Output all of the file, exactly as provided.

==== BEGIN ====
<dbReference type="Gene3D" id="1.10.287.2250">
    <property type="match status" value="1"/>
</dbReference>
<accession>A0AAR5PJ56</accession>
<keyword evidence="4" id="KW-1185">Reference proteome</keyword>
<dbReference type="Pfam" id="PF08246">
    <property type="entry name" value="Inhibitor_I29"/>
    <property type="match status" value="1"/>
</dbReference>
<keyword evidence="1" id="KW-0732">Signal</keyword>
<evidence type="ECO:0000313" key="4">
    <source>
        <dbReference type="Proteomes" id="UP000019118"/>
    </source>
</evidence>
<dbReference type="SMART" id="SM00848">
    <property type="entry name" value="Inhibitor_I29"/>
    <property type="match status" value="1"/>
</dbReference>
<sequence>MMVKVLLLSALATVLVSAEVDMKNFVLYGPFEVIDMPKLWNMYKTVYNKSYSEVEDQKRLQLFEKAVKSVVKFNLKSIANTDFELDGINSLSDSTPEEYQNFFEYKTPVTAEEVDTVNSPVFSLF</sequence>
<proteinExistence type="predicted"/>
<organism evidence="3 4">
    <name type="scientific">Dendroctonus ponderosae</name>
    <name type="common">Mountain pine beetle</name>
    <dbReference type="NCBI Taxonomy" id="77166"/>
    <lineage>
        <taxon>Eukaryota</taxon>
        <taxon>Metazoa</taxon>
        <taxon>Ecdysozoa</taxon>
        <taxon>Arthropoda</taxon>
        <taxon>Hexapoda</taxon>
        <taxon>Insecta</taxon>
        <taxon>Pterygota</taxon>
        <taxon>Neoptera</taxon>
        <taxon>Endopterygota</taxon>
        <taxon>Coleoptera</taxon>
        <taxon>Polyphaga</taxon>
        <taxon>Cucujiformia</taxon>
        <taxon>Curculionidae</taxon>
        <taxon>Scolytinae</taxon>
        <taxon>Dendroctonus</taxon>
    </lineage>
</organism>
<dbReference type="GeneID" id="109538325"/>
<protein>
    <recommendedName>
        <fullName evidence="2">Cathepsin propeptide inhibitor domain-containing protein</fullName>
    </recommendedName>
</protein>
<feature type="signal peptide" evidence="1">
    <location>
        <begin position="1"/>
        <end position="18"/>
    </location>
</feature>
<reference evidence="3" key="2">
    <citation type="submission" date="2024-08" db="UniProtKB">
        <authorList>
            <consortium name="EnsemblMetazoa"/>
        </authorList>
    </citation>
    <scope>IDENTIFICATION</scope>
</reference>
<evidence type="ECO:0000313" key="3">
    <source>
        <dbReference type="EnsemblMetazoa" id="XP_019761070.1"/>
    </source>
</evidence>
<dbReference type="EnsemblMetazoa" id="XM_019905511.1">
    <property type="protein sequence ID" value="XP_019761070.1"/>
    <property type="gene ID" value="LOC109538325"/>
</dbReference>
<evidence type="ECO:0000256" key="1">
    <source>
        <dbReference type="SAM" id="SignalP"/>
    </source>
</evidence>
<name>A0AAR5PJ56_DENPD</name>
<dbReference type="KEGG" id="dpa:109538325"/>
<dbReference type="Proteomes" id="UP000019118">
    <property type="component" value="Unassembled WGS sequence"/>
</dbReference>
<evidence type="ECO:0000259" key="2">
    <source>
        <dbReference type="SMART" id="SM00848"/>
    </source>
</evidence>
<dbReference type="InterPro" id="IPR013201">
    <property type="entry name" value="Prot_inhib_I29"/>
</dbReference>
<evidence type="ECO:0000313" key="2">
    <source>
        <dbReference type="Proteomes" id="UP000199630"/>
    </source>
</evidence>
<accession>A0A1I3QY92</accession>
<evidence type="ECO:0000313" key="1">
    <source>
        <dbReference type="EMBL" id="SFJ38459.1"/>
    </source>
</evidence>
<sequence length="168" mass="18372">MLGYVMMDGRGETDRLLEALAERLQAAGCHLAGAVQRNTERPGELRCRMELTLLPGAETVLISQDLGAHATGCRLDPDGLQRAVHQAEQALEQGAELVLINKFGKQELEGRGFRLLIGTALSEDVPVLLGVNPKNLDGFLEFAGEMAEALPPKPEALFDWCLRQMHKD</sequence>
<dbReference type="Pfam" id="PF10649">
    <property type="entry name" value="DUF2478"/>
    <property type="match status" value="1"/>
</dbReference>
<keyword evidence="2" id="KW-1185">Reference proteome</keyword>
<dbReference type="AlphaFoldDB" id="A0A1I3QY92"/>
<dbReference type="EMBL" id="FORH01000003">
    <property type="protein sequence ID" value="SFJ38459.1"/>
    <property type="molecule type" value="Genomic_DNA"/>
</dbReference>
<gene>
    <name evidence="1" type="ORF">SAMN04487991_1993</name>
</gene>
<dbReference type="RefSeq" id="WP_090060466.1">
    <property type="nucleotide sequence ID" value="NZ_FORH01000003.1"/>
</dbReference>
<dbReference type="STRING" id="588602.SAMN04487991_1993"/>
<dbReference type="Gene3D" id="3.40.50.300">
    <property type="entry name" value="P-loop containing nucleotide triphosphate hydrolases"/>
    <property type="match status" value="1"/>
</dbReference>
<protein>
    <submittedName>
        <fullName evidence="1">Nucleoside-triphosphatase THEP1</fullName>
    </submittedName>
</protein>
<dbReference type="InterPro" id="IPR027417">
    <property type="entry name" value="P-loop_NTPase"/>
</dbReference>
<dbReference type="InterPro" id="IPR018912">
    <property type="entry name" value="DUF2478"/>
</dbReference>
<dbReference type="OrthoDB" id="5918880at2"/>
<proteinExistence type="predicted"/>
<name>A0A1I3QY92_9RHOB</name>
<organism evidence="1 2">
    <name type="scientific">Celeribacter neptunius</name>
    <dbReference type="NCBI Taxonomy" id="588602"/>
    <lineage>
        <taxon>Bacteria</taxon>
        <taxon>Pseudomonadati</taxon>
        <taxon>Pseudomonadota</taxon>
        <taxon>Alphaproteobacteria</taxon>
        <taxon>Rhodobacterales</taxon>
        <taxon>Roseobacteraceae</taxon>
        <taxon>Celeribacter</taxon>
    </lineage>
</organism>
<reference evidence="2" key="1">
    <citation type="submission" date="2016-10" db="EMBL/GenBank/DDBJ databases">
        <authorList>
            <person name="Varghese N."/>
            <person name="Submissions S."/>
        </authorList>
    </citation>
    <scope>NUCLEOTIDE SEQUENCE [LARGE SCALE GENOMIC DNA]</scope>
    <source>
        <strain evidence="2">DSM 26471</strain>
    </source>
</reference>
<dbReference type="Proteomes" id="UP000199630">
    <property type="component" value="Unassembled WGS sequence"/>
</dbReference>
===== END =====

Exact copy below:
<dbReference type="Gene3D" id="1.10.287.2250">
    <property type="match status" value="1"/>
</dbReference>
<accession>A0AAR5PJ56</accession>
<keyword evidence="4" id="KW-1185">Reference proteome</keyword>
<dbReference type="Pfam" id="PF08246">
    <property type="entry name" value="Inhibitor_I29"/>
    <property type="match status" value="1"/>
</dbReference>
<keyword evidence="1" id="KW-0732">Signal</keyword>
<evidence type="ECO:0000313" key="4">
    <source>
        <dbReference type="Proteomes" id="UP000019118"/>
    </source>
</evidence>
<dbReference type="SMART" id="SM00848">
    <property type="entry name" value="Inhibitor_I29"/>
    <property type="match status" value="1"/>
</dbReference>
<sequence>MMVKVLLLSALATVLVSAEVDMKNFVLYGPFEVIDMPKLWNMYKTVYNKSYSEVEDQKRLQLFEKAVKSVVKFNLKSIANTDFELDGINSLSDSTPEEYQNFFEYKTPVTAEEVDTVNSPVFSLF</sequence>
<proteinExistence type="predicted"/>
<organism evidence="3 4">
    <name type="scientific">Dendroctonus ponderosae</name>
    <name type="common">Mountain pine beetle</name>
    <dbReference type="NCBI Taxonomy" id="77166"/>
    <lineage>
        <taxon>Eukaryota</taxon>
        <taxon>Metazoa</taxon>
        <taxon>Ecdysozoa</taxon>
        <taxon>Arthropoda</taxon>
        <taxon>Hexapoda</taxon>
        <taxon>Insecta</taxon>
        <taxon>Pterygota</taxon>
        <taxon>Neoptera</taxon>
        <taxon>Endopterygota</taxon>
        <taxon>Coleoptera</taxon>
        <taxon>Polyphaga</taxon>
        <taxon>Cucujiformia</taxon>
        <taxon>Curculionidae</taxon>
        <taxon>Scolytinae</taxon>
        <taxon>Dendroctonus</taxon>
    </lineage>
</organism>
<dbReference type="GeneID" id="109538325"/>
<protein>
    <recommendedName>
        <fullName evidence="2">Cathepsin propeptide inhibitor domain-containing protein</fullName>
    </recommendedName>
</protein>
<feature type="signal peptide" evidence="1">
    <location>
        <begin position="1"/>
        <end position="18"/>
    </location>
</feature>
<reference evidence="3" key="2">
    <citation type="submission" date="2024-08" db="UniProtKB">
        <authorList>
            <consortium name="EnsemblMetazoa"/>
        </authorList>
    </citation>
    <scope>IDENTIFICATION</scope>
</reference>
<evidence type="ECO:0000313" key="3">
    <source>
        <dbReference type="EnsemblMetazoa" id="XP_019761070.1"/>
    </source>
</evidence>
<dbReference type="EnsemblMetazoa" id="XM_019905511.1">
    <property type="protein sequence ID" value="XP_019761070.1"/>
    <property type="gene ID" value="LOC109538325"/>
</dbReference>
<evidence type="ECO:0000256" key="1">
    <source>
        <dbReference type="SAM" id="SignalP"/>
    </source>
</evidence>
<name>A0AAR5PJ56_DENPD</name>
<dbReference type="KEGG" id="dpa:109538325"/>
<dbReference type="Proteomes" id="UP000019118">
    <property type="component" value="Unassembled WGS sequence"/>
</dbReference>
<evidence type="ECO:0000259" key="2">
    <source>
        <dbReference type="SMART" id="SM00848"/>
    </source>
</evidence>
<dbReference type="InterPro" id="IPR013201">
    <property type="entry name" value="Prot_inhib_I29"/>
</dbReference>
<evidence type="ECO:0000313" key="2">
    <source>
        <dbReference type="Proteomes" id="UP000199630"/>
    </source>
</evidence>
<accession>A0A1I3QY92</accession>
<evidence type="ECO:0000313" key="1">
    <source>
        <dbReference type="EMBL" id="SFJ38459.1"/>
    </source>
</evidence>
<sequence length="168" mass="18372">MLGYVMMDGRGETDRLLEALAERLQAAGCHLAGAVQRNTERPGELRCRMELTLLPGAETVLISQDLGAHATGCRLDPDGLQRAVHQAEQALEQGAELVLINKFGKQELEGRGFRLLIGTALSEDVPVLLGVNPKNLDGFLEFAGEMAEALPPKPEALFDWCLRQMHKD</sequence>
<dbReference type="Pfam" id="PF10649">
    <property type="entry name" value="DUF2478"/>
    <property type="match status" value="1"/>
</dbReference>
<keyword evidence="2" id="KW-1185">Reference proteome</keyword>
<dbReference type="AlphaFoldDB" id="A0A1I3QY92"/>
<dbReference type="EMBL" id="FORH01000003">
    <property type="protein sequence ID" value="SFJ38459.1"/>
    <property type="molecule type" value="Genomic_DNA"/>
</dbReference>
<gene>
    <name evidence="1" type="ORF">SAMN04487991_1993</name>
</gene>
<dbReference type="RefSeq" id="WP_090060466.1">
    <property type="nucleotide sequence ID" value="NZ_FORH01000003.1"/>
</dbReference>
<dbReference type="STRING" id="588602.SAMN04487991_1993"/>
<dbReference type="Gene3D" id="3.40.50.300">
    <property type="entry name" value="P-loop containing nucleotide triphosphate hydrolases"/>
    <property type="match status" value="1"/>
</dbReference>
<protein>
    <submittedName>
        <fullName evidence="1">Nucleoside-triphosphatase THEP1</fullName>
    </submittedName>
</protein>
<dbReference type="InterPro" id="IPR027417">
    <property type="entry name" value="P-loop_NTPase"/>
</dbReference>
<dbReference type="InterPro" id="IPR018912">
    <property type="entry name" value="DUF2478"/>
</dbReference>
<dbReference type="OrthoDB" id="5918880at2"/>
<proteinExistence type="predicted"/>
<name>A0A1I3QY92_9RHOB</name>
<organism evidence="1 2">
    <name type="scientific">Celeribacter neptunius</name>
    <dbReference type="NCBI Taxonomy" id="588602"/>
    <lineage>
        <taxon>Bacteria</taxon>
        <taxon>Pseudomonadati</taxon>
        <taxon>Pseudomonadota</taxon>
        <taxon>Alphaproteobacteria</taxon>
        <taxon>Rhodobacterales</taxon>
        <taxon>Roseobacteraceae</taxon>
        <taxon>Celeribacter</taxon>
    </lineage>
</organism>
<reference evidence="2" key="1">
    <citation type="submission" date="2016-10" db="EMBL/GenBank/DDBJ databases">
        <authorList>
            <person name="Varghese N."/>
            <person name="Submissions S."/>
        </authorList>
    </citation>
    <scope>NUCLEOTIDE SEQUENCE [LARGE SCALE GENOMIC DNA]</scope>
    <source>
        <strain evidence="2">DSM 26471</strain>
    </source>
</reference>
<dbReference type="Proteomes" id="UP000199630">
    <property type="component" value="Unassembled WGS sequence"/>
</dbReference>